From Vickery Village in Cumming to pastoral Serenbe, Lew Oliver has been metro Atlanta’s New Urbanist trailblazer for more than a quarter century. But the versatile housing designer—who now master-plans full communities—calls a massive undertaking in Fayetteville, Pinewood Forrest, his most inspiring project yet.
Adjacent to Pinewood Studios (the country’s largest studio complex outside Hollywood), the mini-city is beginning to rise across 264 rural acres. Plans call for 1,400 residences, most of them designed by Oliver. Larger estates will cost north of $1 million, but it’s the microcottages—between roughly 500 and 1,700 square feet, with prices beginning in the upper $200,000s—that excite Oliver most.
A dense land plan with housing styles ranging from Hollywood Regency to English Renaissance, Nordic, and Scottish Arts and Crafts will evoke the coziness of European villages. Most homes will feature front courtyards overlooking parks (about half the acreage will be converted to public greenspaces) instead of roads. Each will be thermal-powered, eliminating the unsightly presence (and noise) of air-conditioning units. Oliver said the goal is to attract a blend of upstart millennials and empty nesters, avoiding “a monoculture of incomes or ages.”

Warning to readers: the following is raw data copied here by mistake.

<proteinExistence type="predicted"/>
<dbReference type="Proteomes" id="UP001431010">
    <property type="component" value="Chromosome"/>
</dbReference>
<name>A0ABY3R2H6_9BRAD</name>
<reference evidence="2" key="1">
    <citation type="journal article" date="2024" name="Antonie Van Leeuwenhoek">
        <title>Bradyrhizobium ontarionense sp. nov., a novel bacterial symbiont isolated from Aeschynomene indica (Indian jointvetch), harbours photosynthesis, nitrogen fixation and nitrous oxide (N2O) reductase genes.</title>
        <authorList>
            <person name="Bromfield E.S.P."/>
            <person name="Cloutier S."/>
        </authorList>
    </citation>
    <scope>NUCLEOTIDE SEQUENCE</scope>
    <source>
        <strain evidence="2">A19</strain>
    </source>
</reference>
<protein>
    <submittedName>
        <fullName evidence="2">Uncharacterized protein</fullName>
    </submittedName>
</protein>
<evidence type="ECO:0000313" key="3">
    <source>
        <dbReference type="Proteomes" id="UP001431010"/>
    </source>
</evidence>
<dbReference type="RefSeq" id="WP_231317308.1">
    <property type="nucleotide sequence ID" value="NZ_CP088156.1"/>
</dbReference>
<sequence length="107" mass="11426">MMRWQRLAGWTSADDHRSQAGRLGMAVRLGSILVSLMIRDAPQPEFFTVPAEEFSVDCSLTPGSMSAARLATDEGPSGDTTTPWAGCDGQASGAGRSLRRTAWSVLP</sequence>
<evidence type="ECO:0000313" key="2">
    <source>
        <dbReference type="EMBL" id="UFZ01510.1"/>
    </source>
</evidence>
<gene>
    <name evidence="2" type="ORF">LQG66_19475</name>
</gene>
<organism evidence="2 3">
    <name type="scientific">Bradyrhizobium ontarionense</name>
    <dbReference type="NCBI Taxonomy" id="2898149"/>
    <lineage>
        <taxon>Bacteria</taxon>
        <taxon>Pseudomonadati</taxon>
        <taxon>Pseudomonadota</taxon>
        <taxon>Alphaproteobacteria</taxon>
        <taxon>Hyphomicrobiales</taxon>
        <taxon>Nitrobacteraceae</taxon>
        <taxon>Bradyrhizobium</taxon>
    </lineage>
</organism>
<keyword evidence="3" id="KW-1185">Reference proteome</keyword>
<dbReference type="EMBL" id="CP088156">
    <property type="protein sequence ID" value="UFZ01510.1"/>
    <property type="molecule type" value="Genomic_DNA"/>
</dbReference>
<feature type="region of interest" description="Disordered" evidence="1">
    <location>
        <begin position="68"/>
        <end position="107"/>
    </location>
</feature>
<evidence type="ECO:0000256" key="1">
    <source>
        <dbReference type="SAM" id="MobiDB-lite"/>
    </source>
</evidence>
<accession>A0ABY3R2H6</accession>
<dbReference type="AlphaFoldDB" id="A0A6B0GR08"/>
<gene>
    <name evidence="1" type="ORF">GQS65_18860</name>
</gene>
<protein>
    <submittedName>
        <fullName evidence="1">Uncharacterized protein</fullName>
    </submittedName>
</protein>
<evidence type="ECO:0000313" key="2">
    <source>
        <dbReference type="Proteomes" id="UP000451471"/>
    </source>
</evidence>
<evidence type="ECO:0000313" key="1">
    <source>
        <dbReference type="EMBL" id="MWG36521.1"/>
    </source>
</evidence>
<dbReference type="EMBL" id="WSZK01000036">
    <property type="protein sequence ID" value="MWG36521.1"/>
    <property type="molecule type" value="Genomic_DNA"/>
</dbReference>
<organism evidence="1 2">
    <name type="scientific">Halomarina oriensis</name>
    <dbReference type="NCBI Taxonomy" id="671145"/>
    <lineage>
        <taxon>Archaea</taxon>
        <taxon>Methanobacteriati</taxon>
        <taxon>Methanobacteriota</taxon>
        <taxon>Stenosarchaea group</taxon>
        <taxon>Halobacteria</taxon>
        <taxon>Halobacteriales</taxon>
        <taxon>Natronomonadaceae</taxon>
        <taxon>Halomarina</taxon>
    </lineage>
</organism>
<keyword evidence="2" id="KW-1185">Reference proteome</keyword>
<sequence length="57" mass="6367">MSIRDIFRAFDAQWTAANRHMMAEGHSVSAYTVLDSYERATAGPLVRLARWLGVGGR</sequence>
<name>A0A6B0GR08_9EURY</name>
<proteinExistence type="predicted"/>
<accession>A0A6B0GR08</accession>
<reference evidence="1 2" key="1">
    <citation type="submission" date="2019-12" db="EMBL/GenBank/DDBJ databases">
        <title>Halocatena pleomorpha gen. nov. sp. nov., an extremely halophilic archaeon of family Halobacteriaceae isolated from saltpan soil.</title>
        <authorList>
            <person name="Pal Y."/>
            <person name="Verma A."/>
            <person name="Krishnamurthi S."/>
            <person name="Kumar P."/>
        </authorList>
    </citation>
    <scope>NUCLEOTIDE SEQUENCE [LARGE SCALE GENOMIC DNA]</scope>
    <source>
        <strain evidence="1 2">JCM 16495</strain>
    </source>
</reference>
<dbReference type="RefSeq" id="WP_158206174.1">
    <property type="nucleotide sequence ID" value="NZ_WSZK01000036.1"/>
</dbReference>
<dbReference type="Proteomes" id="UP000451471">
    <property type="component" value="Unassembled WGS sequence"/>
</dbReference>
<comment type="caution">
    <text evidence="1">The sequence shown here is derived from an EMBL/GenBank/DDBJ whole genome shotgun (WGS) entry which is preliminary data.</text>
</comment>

Raised in South Georgia’s tiny Cairo, Oliver is still inspired by boyhood family trips to Savannah and pedestrian-friendly European cities. He studied architecture at Georgia Tech and twice failed as a developer before finding his footing with ecofriendly projects such as Glenwood Park and Serenbe (where he designed about 50 homes). In Roswell his townhouses and cottages eschewed cookie-cutter mixed-use and are credited with helping forge the city’s reputation as a walkable hub.
To an extent, Pinewood Forrest will echo Oliver’s previous designs, only with a tighter, more urbanized fabric.
“It’s a wonderful new world right now in metro Atlanta, with the awareness of these housing types that are just so much more sustainable and rewarding,” he says. “It makes for beautiful urbanism.”
This article originally appeared in our November 2017 issue.